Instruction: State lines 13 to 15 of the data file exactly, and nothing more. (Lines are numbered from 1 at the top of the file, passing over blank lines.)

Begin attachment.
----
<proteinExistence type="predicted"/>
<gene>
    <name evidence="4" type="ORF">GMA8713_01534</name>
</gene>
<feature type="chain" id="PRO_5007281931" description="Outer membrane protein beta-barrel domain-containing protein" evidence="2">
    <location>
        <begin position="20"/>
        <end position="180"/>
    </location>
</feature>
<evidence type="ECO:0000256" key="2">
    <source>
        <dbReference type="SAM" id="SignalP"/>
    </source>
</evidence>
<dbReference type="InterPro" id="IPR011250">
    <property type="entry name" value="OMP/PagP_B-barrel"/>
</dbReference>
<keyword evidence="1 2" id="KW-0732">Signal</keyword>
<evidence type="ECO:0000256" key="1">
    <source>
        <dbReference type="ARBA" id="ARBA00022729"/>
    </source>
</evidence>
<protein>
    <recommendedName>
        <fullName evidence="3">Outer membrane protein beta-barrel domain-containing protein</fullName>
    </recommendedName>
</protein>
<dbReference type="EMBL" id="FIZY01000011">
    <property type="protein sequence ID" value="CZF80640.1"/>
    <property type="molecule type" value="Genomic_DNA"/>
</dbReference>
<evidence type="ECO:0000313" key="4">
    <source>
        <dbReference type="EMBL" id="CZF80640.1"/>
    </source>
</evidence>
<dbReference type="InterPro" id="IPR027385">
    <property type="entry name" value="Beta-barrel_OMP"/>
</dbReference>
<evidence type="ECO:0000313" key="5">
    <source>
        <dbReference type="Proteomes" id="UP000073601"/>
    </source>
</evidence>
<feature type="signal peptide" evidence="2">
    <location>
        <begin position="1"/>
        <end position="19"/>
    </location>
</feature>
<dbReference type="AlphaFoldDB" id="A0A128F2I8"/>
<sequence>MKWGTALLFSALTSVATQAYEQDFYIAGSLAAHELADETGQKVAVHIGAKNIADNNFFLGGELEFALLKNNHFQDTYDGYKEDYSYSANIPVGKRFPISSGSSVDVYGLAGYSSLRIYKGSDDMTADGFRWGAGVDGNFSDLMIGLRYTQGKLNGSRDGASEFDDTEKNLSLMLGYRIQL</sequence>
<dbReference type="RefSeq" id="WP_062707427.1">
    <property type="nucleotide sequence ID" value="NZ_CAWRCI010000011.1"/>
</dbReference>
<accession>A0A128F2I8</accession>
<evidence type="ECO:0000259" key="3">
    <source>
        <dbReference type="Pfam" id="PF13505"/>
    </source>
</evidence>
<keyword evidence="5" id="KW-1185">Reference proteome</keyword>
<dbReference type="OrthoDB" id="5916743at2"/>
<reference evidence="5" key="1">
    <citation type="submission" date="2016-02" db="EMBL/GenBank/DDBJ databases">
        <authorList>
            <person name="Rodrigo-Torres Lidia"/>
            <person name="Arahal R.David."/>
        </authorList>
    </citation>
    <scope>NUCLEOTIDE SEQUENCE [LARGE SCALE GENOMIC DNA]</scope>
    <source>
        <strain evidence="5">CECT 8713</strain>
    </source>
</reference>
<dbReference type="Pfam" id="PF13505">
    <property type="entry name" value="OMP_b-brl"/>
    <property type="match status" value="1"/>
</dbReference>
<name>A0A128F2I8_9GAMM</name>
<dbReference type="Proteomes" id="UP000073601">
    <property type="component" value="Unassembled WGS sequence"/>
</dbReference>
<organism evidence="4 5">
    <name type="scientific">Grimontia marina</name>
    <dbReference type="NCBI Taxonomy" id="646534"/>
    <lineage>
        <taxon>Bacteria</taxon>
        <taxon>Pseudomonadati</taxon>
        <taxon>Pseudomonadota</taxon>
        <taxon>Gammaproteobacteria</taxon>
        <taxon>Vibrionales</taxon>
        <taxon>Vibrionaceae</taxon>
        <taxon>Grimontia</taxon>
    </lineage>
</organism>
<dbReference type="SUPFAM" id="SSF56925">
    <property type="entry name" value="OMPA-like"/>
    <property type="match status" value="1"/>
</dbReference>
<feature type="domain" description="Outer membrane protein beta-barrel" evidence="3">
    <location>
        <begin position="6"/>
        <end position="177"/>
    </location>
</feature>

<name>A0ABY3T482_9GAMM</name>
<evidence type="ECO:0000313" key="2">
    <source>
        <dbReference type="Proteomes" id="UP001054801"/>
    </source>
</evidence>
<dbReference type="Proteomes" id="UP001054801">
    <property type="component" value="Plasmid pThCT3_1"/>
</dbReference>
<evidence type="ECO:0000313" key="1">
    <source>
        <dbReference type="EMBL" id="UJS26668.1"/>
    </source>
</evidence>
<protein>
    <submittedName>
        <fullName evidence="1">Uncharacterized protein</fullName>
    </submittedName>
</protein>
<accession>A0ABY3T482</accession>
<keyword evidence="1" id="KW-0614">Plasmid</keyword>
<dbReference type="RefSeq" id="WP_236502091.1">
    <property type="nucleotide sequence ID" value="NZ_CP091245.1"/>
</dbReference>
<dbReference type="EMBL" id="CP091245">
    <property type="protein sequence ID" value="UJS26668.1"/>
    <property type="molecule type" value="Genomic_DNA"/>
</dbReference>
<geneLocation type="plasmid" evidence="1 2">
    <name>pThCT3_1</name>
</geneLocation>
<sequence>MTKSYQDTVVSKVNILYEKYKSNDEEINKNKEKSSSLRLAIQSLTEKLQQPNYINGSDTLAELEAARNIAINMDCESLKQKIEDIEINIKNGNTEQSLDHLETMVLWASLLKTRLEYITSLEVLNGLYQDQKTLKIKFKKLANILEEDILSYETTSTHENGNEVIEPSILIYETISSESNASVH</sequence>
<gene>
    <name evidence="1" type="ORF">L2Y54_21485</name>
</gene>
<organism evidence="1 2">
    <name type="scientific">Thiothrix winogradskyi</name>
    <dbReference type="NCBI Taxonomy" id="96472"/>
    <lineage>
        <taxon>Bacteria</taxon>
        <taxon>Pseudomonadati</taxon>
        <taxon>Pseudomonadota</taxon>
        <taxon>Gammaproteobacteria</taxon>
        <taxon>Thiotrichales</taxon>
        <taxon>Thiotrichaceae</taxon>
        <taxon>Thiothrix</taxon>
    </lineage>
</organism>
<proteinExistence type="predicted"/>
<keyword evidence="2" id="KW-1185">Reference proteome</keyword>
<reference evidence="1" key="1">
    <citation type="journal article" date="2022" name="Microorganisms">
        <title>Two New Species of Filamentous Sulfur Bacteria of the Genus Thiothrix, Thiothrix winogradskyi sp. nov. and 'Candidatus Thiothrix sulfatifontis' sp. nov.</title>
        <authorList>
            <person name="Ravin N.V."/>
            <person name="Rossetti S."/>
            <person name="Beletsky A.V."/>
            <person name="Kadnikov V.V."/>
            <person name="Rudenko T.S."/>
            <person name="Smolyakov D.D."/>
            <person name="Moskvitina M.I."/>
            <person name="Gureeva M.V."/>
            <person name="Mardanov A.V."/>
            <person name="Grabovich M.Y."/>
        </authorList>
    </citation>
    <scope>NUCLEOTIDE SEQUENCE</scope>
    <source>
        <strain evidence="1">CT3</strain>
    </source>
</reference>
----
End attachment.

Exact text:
        <dbReference type="SAM" id="SignalP"/>
    </source>
</evidence>